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Parse JSON in Java without knowing the incoming JSON format  RSS feed

 
Jeansonne Pierre
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how to Parse JSON in Java without knowing the incoming JSON format?

For example i have the following incoming input:

 
Bear Bibeault
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Which JSON framework?
 
Jesper de Jong
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There are a number of different open source Java libraries for working with JSON. One that's popular and that I like is Jackson. It has a JSON binding API, which means that it can automatically translate JSON from and to Java objects (Java beans), but it also has an API to work with JSON when you don't know the exact content, and you don't have Java beans to map the JSON from or to.
 
Jeansonne Pierre
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Hi guys,

any framework will do, but preferably google GSON if it can do this.
do you guys mind to give some example? so that i know where i can start from.
 
Paul Clapham
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No, you have that in the wrong order. Once you have chosen a framework then it would be possible to produce an example for that framework -- and I think most of the frameworks you should be looking at already have websites with introductory examples. So choose a framework first.
 
Jesper de Jong
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If you want to use Google Gson, then have a look at the Google Gson User Guide - it has lots of examples of how to use Gson.
 
Jeansonne Pierre
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Hi Guys, Thanks for the guidance. I think it's better for me to describe my main problem here:

I need to call this API, but it's a painful process to keep constructing big and large structure of Java Object with multiple nested Class in order to parse the JSON response to JAVA Object. Example JSON Response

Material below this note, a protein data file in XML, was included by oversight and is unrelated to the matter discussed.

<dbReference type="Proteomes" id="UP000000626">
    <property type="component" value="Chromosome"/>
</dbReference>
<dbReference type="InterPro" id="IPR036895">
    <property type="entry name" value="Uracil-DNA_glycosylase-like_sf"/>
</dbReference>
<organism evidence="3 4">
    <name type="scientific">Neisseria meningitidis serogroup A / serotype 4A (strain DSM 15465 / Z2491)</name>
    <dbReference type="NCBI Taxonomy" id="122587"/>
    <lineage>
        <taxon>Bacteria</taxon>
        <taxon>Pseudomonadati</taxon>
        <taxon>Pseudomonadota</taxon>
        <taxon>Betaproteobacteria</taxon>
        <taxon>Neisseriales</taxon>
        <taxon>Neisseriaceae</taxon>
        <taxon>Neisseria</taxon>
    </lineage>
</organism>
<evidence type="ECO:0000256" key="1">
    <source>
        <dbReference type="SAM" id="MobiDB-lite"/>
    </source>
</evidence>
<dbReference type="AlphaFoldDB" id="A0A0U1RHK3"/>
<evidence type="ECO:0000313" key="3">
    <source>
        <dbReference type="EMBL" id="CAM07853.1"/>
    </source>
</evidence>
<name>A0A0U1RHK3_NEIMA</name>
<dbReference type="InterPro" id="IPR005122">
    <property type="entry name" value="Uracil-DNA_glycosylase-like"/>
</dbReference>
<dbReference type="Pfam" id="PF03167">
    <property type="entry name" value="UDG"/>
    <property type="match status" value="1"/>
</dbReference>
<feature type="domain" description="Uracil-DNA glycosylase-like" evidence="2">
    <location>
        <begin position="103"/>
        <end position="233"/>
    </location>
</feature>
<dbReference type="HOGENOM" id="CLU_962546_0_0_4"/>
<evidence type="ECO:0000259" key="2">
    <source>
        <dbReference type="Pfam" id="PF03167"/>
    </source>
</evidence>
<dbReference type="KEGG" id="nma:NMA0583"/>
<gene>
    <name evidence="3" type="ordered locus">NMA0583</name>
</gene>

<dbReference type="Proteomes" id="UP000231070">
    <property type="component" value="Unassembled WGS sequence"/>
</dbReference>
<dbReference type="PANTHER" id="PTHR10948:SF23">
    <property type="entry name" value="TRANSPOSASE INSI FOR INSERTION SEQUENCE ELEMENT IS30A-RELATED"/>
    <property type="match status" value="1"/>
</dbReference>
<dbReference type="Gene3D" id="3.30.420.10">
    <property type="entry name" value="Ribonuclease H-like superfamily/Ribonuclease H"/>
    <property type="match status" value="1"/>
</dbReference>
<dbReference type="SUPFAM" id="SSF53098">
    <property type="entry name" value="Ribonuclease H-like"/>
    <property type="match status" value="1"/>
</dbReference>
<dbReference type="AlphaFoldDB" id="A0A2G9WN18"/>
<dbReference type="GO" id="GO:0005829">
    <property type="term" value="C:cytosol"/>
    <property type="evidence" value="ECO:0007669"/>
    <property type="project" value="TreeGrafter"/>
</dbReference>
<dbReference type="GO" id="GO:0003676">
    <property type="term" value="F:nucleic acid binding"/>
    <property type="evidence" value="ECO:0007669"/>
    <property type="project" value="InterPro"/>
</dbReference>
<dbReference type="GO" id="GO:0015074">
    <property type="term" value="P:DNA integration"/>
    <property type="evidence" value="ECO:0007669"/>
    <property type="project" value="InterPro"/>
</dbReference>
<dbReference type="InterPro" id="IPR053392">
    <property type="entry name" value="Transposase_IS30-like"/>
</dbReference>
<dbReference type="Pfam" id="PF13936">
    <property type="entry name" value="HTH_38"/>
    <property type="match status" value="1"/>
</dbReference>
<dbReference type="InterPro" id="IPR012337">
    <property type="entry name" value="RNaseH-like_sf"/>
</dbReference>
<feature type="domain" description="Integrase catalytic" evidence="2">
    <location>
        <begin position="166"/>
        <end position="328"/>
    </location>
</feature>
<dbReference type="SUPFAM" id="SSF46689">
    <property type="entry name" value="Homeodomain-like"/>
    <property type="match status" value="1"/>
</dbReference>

I have really no idea on whats the best way to Parse those incoming big JSON response to JAVA Class. Kindly Advise
 
Jesper de Jong
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Just like Jackson, Gson has an API to parse JSON into generic JsonObject, JsonArray etc.

Look at the API documentation.

A simple example:

 
Bear Bibeault
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A great deal depends what you are going to do with that data after parsing. Do you need to reference it and use it throughout the remainder of the application? Or are you you just going to dump it somewhere and the specifics aren't important?

I suspect the former, so I don't understand why it's such a "burden" to create classes that represent the data. That's what Java classes are for. Once in the class instances, the data is easy to deal with throughout the rest of the application.

Trying to "get around" classes that represent the data is just going to introduce complications that will likely infect the rest of the application. So I'm going to ask the same question that you never really answered in your other post on JSON: what do you have against creating classes that model the data?
 
Dave Tolls
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As Bear says, how is this data used?

What is your model (forget the incoming data)...what do you need, and what do you need it to look like?
You're getting this stuff for a reason, I presume.

Once you know that then you have a model to map to.
And you can use the stuff Jesper mentions.

If you need it all, though, then you might want to think about just modelling the incoming data and letting the framework do the work.
But without knowing what it is this data is actually for, all we can do is throw pretty random stuff out there.
 
Jeansonne Pierre
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Hi guys,

Basically, i will still use those returned data throughout the application, i need to pass those data to another internal API for some analytics purposes. At the end, i will still need to utilise all those retrieved info. Seems like i cannot run away from constructing a Java Class still.
 
Jeansonne Pierre
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Guys,

you know what, after few days of struggling, it seems like still Creating Java Class to represent those JSON is the best for now. After listening to all the advice from you guys, i feel more confident on my way of Constructing Java with nested Class then.
 
Bear Bibeault
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Jeansonne Pierre wrote:you know what, after few days of struggling, it seems like still Creating Java Class to represent those JSON is the best for now. After listening to all the advice from you guys, i feel more confident on my way of Constructing Java with nested Class then.


Of course that's the best approach. Java classes are meant to model data. Trying to avoid that is still a mystery to me.
 
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